What were the main problems with the falling into the ravine theory? 
 

December 23, 2018, 07:09:59 AM
Reply #74
Offline

Nigel Evans


The WW1 GAS ATTACKS certainly affected the nervous systems of soldiers.
Not by intoxication.
 

December 23, 2018, 07:04:24 PM
Reply #75
Offline

sarapuk

Case-Files Achievement Recipient
The WW1 GAS ATTACKS certainly affected the nervous systems of soldiers.
Not by intoxication.

Does it matter if it was by intoxication or not  !  ?
DB
 

December 23, 2018, 07:07:42 PM
Reply #76
Offline

sarapuk

Case-Files Achievement Recipient
I still think a high scoring candidate for why they left their tent is the military test of a low yield tactical nuclear device.  These weapons were designed to minimise physical damage ( albeit it is still a very big explosion) equivalent of several kilotons.  An air burst of such a device at even a couple of km from their camp site should have the desired effect.  They would be hit with a heat flash that would not have burned them but could possibly cause blindness if stared at directly.  The blast would knock them around in the tent  like someone shaking a bag of wall nuts but would not been sufficient to kill them.  The wind blast would buffet the tent and be enough to throw anyone standing up outside.  The shock wave would likely be sufficient to cause permanent damage to ear drums and hearing.  And they may have been exposed to a significant if not lethal dose of neutron radiation.  At extreme high levels the radiation could have an immediate effect on them, including their nervous systems, causing confusion, disorientation etc.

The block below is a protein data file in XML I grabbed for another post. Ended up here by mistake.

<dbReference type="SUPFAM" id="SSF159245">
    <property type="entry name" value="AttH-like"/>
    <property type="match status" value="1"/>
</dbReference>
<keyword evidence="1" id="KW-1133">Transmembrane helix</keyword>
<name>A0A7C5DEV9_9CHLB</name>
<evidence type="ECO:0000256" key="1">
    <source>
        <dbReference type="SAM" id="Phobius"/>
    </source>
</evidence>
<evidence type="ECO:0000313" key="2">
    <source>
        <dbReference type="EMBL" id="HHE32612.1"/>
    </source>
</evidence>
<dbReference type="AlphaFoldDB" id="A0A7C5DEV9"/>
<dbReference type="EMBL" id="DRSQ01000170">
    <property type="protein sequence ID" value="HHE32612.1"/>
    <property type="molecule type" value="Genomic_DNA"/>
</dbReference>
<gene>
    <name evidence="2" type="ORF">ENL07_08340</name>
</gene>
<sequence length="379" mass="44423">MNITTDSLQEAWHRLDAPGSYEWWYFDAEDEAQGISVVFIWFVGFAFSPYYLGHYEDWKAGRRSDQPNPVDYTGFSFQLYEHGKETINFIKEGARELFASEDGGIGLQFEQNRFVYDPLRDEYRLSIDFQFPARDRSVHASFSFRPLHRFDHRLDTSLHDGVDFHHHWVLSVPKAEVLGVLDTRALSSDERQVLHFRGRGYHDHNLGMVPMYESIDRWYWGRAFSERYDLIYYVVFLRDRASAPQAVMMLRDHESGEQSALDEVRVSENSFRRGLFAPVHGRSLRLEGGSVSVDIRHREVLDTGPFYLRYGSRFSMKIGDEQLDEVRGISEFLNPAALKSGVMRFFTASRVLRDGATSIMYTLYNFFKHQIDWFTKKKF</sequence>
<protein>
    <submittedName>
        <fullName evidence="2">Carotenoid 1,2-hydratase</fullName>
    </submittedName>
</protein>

If after the heat, flash, blast and wind blast they emerged from their tent, they would have seen a huge fireball in the sky.  This may have been enough to cause them to panick and flee from the camp site. 

It is at this time in history that the west were developing these weapons.  Between 1958 and 1961.  It is likely that the russians were also experimenting with these weapons.

Evidence to look for would include a large area of melted ice directly below the detonation point.  The ice may have melted and then froze again forming an icy crust underneath any snow that fallen after the event.